Brian Distelberg says stress has more impact on physical and mental health than most people might realize.

Distelberg, who serves as director of research for Loma Linda University Health’s Behavioral Medicine Center, works to uncover the impact of stress and find supportive solutions for patients.

Distelberg directs the MEND program, an initiative that supports patients and their families in maintaining or regaining emotional health and balance during significant medical illness or treatment. Enrollment in the program has grown 300 percent since the beginning of 2018.

For May’s Mental Health Month — which has been celebrated every year since 1949 in the United States and more recently in other countries — Distelberg sat down for an interview to discuss the unexpected connections between stress and physical and mental health — and what could be the solution.

Janelle Ringer: Let’s start with off with a seemingly fundamental question: What is stress?

Brian Distelberg: That’s a tough question because, in terms of an academic definition, there is no definition of stress. Stress is the term that we use in our everyday world, and it can mean different things to different people.

Someone might feel stressed because somebody makes a loud noise right behind them, prompting a stress response because they have been startled. It’s a natural reaction and probably not what most people are concerned about when we’re talking about stress.

There’s also stress at the psychological level, which is called cognitive stress. This stress can come from financial difficulty, problematic relationships, work, or even from just being human.

What people are generally more interested in is the idea of “distress,” or when our bodies and minds are under a constant state of stress. This stress happens at the biological level and creates a biochemical reaction in the body that involves not only our brain but several different body processes.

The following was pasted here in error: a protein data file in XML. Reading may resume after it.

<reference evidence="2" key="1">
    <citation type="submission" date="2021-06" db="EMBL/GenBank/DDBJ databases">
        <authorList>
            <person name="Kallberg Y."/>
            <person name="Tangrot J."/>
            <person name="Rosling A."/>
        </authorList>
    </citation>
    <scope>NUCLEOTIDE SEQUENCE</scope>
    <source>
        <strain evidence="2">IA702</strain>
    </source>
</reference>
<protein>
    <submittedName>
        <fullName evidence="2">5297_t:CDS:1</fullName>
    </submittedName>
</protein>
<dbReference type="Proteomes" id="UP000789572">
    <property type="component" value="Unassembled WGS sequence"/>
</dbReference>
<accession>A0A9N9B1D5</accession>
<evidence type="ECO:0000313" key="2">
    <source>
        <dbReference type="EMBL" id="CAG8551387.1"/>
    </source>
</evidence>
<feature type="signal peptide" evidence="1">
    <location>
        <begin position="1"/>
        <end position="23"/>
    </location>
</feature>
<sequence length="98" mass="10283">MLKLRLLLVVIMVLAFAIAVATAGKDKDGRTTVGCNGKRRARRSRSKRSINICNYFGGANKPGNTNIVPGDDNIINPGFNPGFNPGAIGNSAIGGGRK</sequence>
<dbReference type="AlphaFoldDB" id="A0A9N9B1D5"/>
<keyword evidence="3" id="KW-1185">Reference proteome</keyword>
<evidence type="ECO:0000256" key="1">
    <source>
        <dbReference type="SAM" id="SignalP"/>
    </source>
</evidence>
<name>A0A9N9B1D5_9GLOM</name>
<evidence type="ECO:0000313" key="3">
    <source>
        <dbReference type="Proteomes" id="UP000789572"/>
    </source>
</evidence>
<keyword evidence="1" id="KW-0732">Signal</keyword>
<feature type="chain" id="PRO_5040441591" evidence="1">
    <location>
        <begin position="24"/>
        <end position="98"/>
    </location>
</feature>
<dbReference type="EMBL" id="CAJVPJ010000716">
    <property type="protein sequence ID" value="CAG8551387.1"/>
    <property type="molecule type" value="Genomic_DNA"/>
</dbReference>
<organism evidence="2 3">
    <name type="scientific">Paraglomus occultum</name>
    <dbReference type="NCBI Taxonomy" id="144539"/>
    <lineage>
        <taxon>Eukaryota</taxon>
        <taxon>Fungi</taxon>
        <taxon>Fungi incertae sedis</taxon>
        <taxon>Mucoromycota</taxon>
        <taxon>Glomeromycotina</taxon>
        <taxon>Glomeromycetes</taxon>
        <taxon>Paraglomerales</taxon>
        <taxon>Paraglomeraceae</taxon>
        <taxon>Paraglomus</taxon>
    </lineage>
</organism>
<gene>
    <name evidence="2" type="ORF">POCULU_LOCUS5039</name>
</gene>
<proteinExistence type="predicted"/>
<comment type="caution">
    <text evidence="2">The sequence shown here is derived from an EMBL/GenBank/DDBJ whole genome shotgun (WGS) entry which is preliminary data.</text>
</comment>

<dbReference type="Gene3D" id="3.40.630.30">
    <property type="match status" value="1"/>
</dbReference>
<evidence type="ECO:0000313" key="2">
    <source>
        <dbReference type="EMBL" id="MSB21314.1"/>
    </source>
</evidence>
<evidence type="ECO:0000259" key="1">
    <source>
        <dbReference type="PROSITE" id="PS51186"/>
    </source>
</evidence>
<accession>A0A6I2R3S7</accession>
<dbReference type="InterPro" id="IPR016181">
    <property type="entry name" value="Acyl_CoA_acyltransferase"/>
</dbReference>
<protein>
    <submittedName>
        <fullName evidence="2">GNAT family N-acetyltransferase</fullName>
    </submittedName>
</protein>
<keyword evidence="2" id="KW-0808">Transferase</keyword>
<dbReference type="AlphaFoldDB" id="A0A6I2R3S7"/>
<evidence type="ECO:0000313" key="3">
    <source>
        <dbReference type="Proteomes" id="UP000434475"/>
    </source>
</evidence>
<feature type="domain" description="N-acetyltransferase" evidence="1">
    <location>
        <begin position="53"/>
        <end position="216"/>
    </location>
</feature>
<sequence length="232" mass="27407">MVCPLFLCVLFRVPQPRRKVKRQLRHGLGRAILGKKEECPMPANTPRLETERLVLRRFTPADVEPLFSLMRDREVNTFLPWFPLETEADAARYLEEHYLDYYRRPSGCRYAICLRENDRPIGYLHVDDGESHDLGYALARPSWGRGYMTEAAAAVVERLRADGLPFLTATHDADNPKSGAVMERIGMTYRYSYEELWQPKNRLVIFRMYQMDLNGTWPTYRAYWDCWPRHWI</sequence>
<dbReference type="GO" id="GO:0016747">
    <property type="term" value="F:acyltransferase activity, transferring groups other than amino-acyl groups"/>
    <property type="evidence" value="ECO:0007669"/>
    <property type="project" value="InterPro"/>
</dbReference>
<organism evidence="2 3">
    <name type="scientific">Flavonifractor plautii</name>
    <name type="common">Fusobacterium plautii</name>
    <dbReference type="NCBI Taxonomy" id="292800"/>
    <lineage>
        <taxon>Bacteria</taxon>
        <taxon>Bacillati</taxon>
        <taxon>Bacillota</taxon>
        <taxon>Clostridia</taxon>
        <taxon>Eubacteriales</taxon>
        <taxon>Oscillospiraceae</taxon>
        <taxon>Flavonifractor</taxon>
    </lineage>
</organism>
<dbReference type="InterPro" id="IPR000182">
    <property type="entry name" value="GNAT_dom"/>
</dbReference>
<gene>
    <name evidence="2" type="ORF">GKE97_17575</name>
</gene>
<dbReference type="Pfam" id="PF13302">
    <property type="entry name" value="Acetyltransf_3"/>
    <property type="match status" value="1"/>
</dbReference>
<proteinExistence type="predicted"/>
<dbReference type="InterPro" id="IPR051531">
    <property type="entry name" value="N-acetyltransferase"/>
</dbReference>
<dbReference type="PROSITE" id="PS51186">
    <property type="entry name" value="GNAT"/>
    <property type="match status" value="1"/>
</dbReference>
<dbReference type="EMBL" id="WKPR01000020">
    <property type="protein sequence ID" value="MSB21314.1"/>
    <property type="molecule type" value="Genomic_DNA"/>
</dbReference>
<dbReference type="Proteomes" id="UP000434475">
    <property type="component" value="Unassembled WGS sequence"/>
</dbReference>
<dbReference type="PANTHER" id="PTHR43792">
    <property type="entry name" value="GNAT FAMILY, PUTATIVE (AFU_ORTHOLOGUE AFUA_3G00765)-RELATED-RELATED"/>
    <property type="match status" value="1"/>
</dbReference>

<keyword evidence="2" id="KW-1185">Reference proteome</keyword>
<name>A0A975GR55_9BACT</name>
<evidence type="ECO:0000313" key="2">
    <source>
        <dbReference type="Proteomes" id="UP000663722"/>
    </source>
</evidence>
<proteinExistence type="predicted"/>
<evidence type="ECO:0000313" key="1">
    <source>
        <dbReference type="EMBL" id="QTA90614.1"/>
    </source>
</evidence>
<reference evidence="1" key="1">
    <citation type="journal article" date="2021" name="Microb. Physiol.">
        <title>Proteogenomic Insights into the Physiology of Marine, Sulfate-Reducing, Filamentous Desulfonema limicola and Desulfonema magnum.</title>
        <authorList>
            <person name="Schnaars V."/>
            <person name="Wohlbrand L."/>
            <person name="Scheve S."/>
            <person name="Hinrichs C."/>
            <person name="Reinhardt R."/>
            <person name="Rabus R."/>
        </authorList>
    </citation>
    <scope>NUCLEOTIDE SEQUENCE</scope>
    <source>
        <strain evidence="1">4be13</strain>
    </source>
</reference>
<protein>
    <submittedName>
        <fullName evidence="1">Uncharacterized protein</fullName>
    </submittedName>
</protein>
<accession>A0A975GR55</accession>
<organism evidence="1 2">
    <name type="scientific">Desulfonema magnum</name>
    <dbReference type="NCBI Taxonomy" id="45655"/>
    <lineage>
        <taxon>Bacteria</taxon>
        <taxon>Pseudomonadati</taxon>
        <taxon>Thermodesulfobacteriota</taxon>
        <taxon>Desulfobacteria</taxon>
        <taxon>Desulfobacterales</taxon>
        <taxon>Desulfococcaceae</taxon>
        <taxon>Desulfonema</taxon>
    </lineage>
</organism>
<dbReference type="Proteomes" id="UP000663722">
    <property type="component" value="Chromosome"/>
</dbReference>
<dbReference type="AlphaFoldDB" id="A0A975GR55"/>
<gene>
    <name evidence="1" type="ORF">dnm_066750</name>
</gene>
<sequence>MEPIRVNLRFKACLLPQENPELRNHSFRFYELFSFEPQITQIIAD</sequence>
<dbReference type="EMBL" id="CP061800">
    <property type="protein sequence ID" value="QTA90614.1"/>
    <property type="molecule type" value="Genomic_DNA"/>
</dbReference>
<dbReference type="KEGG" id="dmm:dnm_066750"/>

JR: Does long-term stress have a different impact than a more acute short-term stress?

BD: Unquestionably. The length and severity of the stress make a huge difference in how your body may react. Prolonged or heightened stress can have a more long-term effect on the body than a serious but short-term stress. If stress is sustained for a long period of time, it’s also going to increase the chances of a physical health condition or mental health condition developing or worsening.

JR: What body systems can be impacted by stress?

BD: A popular area of science right now is focused on identifying how stress impacts the body as a whole. Prolonged distress is shown to have an effect on the body — whether it’s your heart rate increasing, your breathing rate quickening, or another “in the moment” reaction to a situation. If that distress continues long term, it can exact a cost.

At a biological level, we’re beginning to see that certain diseases are “stress-based” or “stress-linked” diseases. These are things like asthma, diabetes, and certain pain disorders.

JR: Are any groups more susceptible to the impact of stress?

BD: There’s an entire field of science called health disparities research that looks into health outcomes based on race, ethnicity, or socioeconomic status. We wouldn’t say that they’re more susceptible to stress, but we are seeing that they tend to be disproportionately under more stress.

These groups show more negative health outcomes because they live in communities where environmental impactors are higher for them. There are many reasons why individuals who are lower income are having more negative health outcome consequences — stress being one.

Age can also be a factor. Recent studies show that stress is having an impact on cognitive functioning. When stress is high, it can deplete a person’s cognitive ability. This research surrounds adolescents and suggests that their age group can be more susceptible to the effects of that negative distress.

On the older spectrum, we look at the relationship between stress and dementia, and it does seem like there are some links between heightened levels of stress and a more rapid progression of dementia over time.

JR: How can people who can’t avoid stress, such as nurses, students, and so on, learn to manage it?

BD: We can’t ever completely avoid stress. However, a person can combat stress by building their resiliency. Each person can tolerate a different level of stress, but without knowing where the level is, a better option is to focus on building resiliency.

Eating a healthy diet, getting enough sleep, and exercising — making sure that we’re active at least thirty minutes out of every day — are all critical in building resilience to stress.

We also see that being in relationships with others and having social support and social interaction is critical for moderating the effects of stress on the body.

This interview was originally posted on the Loma Linda University Health news site.

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